Shinzo Abe

Japan’s economic policy is a battle between those who want inflation, on one side, and the fiscal hawks on the other. Prime Minister Shinzo Abe’s decision to hold a snap election suggests that the inflationists, of which he is one, are currently winning. The market rose on the news of the election, so it seems that investors believe that inflation would be good for both share prices and the economy.

Inflation, as measured by annual changes in the consumer price index, is currently well over 2 per cent. But according to the Bank of Japan, prices for producers are actually falling relative to three months ago, after the effects of this year’s consumption tax increase are excluded. The central bank goes on to state that this is a reflection of declining prices for international commodities, and that the annual rate of increase for consumer prices is just 1 per cent after fresh food is removed from the calculations. Read more

Abenomics, the term given to the reform package Japanese prime minister Shinzo Abe launched to revive the country’s economy, is based on two myths. One is that the economy has performed badly and the second is that this non-existent failure has been due to deflation. Despite its lack of intellectual justification, the attempt to stop deflation has been a success as the accompanying rhetoric and monetary policy have produced yen weakness. This was an essential step towards solving Japan’s fiscal problem and, as the rhetoric has been about deflation rather than devaluation, the dramatic weakness of the currency has been achieved without international opprobrium.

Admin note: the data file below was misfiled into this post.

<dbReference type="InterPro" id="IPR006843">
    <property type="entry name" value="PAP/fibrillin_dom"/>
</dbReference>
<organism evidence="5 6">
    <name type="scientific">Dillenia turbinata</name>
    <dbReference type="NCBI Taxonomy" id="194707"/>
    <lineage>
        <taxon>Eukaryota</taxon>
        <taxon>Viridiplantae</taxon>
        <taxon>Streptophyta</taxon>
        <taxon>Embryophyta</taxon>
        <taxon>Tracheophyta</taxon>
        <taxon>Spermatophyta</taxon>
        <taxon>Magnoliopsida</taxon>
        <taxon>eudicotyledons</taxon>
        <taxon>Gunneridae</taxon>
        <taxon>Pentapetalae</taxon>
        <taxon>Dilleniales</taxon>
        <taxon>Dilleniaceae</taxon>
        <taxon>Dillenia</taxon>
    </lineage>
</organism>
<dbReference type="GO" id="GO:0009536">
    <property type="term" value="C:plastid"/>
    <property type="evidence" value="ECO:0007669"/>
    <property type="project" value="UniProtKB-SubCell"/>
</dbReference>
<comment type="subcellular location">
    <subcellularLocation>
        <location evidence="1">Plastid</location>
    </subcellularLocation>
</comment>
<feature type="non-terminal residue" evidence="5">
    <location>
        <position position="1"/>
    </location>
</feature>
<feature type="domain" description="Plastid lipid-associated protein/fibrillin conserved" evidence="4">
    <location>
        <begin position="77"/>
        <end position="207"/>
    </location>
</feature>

Over time the devaluation should result in an improved current account. This will allow the fiscal deficit to fall while the economy moves ahead, but it is not enough on its own. The other essential is to reduce the cash flow surplus of the business sector. Having achieved success in step one, largely by accident, there is a chance that Abenomics will succeed in step two. If it does, it is again likely to be an accident. Read more

Abenomics – the policy endorsed by Shinzo Abe, the Japanese prime minister – aims to raise the country’s growth by getting rid of deflation. It is based on two myths. The first is that the economy has done badly and the second is that it has been hurt by deflation.

The first myth comes from judging a country’s economic success by its gross domestic product. Japan has a falling and ageing population. If allowance is made for this, Japan has been the most successful of all Group of Five leading economies. It is the country whose GDP at constant prices per person of working age has grown most rapidly, at least since 1999. Read more